In the recent case of Elis Tjoa v United Overseas Bank(1) an opportunity arose to revisit the principles governing verification clauses in banker-customer contracts. The Singapore High Court addressed a number of issues relating to the extent to which customers are bound by clauses purporting to place them under a duty to check and verify statements of account.

The basic principle, enunciated in such cases as Lloyds Bank Ltd v The Hon Cecily K Brooks(2) and Tai Hing Cotton Mill Ltd v Liu Chong Hing Bank Ltd,(3) that bank customers are prima facie under no duty to peruse and verify entries in their statements of account, and are not bound by errors disclosed in bank statements, has been seriously eroded by the practice of including standard verification clauses in contracts between banks and customers.

Verification clauses seek to impose on the customer a duty to examine the entries in each statement of account, and to notify the bank in writing within a stipulated period of time of any debit wrongly made or made without authority. If the bank does not receive such a notification within the stipulated period of time, the account is to be conclusive evidence that it is correct and the customer bound by it.

The validity of such verification clauses was recognized in Singapore for the first time by Justice LP Thean in the 1992 case of Consmat Singapore Pte Ltd v Bank of America.(4) In the decade between Consmat and Elis Tjoa, the risk of wrongful payments, which Lord Scarman in Tai Hing had held was borne by the banks, shifted considerably to the customer.

In the Elis Tjoa Case the plaintiff disputed the authenticity of two instructions to transfer considerable sums from her current account with the defendant bank to the current account of her sister. Although the court found that the plaintiff had collaborated with her sister in procuring the impugned transfers and dismissed her claim, it went on to comment on the verification clause.

The court examined the clause to determine whether it was fair and reasonable for the purposes of the Unfair Contract Terms Act, and found that the verification clause in question was not unreasonable. The court opined that it was not unreasonable to oblige a customer to check his statement when it is sent to his designated address and to notify the bank promptly of any unauthorized transaction reflected on his statement (since that was the reason for sending the statement to the customer in the first place).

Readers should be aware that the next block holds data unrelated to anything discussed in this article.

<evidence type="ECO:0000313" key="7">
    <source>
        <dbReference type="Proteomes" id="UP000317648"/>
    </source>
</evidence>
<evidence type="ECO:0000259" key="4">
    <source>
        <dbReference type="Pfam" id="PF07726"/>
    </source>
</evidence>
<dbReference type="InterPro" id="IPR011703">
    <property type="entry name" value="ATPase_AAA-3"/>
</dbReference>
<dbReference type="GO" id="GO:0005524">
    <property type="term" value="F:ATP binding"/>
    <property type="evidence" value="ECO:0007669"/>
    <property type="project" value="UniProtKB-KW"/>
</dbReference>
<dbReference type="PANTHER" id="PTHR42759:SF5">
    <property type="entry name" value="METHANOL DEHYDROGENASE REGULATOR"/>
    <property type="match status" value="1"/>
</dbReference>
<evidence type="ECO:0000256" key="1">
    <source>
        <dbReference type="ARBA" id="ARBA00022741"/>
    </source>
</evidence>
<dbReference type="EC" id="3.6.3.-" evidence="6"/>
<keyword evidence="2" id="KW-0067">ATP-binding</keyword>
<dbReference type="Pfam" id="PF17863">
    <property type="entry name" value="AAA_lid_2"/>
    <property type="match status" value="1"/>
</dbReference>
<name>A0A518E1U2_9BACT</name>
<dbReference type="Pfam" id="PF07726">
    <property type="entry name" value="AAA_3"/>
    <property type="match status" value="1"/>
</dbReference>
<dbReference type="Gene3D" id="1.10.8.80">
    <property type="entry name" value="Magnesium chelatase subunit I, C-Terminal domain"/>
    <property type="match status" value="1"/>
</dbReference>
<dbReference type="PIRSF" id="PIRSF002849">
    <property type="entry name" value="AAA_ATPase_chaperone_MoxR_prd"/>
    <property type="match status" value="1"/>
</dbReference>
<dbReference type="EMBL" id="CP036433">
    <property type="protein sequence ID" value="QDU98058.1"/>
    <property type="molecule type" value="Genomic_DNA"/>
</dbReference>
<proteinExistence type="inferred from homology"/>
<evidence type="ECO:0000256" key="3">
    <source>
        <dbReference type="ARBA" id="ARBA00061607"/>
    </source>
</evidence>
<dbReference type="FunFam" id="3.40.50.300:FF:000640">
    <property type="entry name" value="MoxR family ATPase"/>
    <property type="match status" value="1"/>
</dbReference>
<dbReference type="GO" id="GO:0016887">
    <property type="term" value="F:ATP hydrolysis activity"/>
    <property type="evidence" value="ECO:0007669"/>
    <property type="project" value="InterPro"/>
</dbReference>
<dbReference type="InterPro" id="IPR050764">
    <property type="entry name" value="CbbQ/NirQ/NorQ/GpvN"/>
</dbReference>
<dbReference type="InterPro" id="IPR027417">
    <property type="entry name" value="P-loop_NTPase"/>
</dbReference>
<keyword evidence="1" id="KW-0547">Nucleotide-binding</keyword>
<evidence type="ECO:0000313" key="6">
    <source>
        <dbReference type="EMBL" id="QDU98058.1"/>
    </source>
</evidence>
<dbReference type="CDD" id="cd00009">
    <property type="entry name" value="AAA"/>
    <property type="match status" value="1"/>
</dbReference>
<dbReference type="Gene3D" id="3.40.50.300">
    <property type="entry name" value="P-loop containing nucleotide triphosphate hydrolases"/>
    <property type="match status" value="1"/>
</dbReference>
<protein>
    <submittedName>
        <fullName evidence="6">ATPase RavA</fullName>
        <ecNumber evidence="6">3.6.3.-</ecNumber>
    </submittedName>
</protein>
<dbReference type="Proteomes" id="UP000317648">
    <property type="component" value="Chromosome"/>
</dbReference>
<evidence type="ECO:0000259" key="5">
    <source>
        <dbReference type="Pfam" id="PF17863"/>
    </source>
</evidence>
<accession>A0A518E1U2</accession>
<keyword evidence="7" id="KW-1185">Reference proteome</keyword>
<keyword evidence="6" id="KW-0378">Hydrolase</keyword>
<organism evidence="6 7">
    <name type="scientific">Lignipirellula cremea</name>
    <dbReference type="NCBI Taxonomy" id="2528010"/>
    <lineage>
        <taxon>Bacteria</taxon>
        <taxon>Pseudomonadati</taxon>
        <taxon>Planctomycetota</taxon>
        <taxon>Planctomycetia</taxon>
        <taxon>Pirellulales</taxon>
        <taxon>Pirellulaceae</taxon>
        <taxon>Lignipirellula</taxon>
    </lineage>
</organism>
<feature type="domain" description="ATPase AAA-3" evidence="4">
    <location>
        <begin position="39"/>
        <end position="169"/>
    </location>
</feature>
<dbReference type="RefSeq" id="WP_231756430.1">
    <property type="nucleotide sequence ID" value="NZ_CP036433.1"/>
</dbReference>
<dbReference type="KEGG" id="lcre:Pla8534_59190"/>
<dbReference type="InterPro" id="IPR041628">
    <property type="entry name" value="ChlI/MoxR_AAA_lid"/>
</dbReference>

It is clear from that case that the onus has shifted from one which placed the burden of guarding against the risk of fraud on banks, to one which requires diligence and care on the part of the customer. This decision will be commended as making commercial sense since, as the judge pointed out in Consmat, forgeries are extremely difficult for a bank to detect. In most cases customers are in a better position to detect any such fraud.

In the case at hand the plaintiff had also sought to avoid the operation of the verification clause by alleging negligence on the defendant bank's part. The court held, in no uncertain terms, that contractual exemptions and limitations could not be circumvented by bringing an action in tort instead of contract, approving the position taken by Justice GP Selvam in Management Corporation Strata Title Plan No 1166 v Chubb Singapore Pte Ltd.(5)

For further information on this topic please contact Edwina Taylor at WongPartnership by telephone (+65 6416 8000) or by fax (+65 6532 5722) or by email ([email protected]).


(1) [2003] 1 SLR 747.

(2) (1950) 6 Legal Decisions Affecting Bankers 161.

(3) [1986] 1 AC 80.

(4) [1992] 2 SLR 828.

(5) [1999] 3 SLR 540.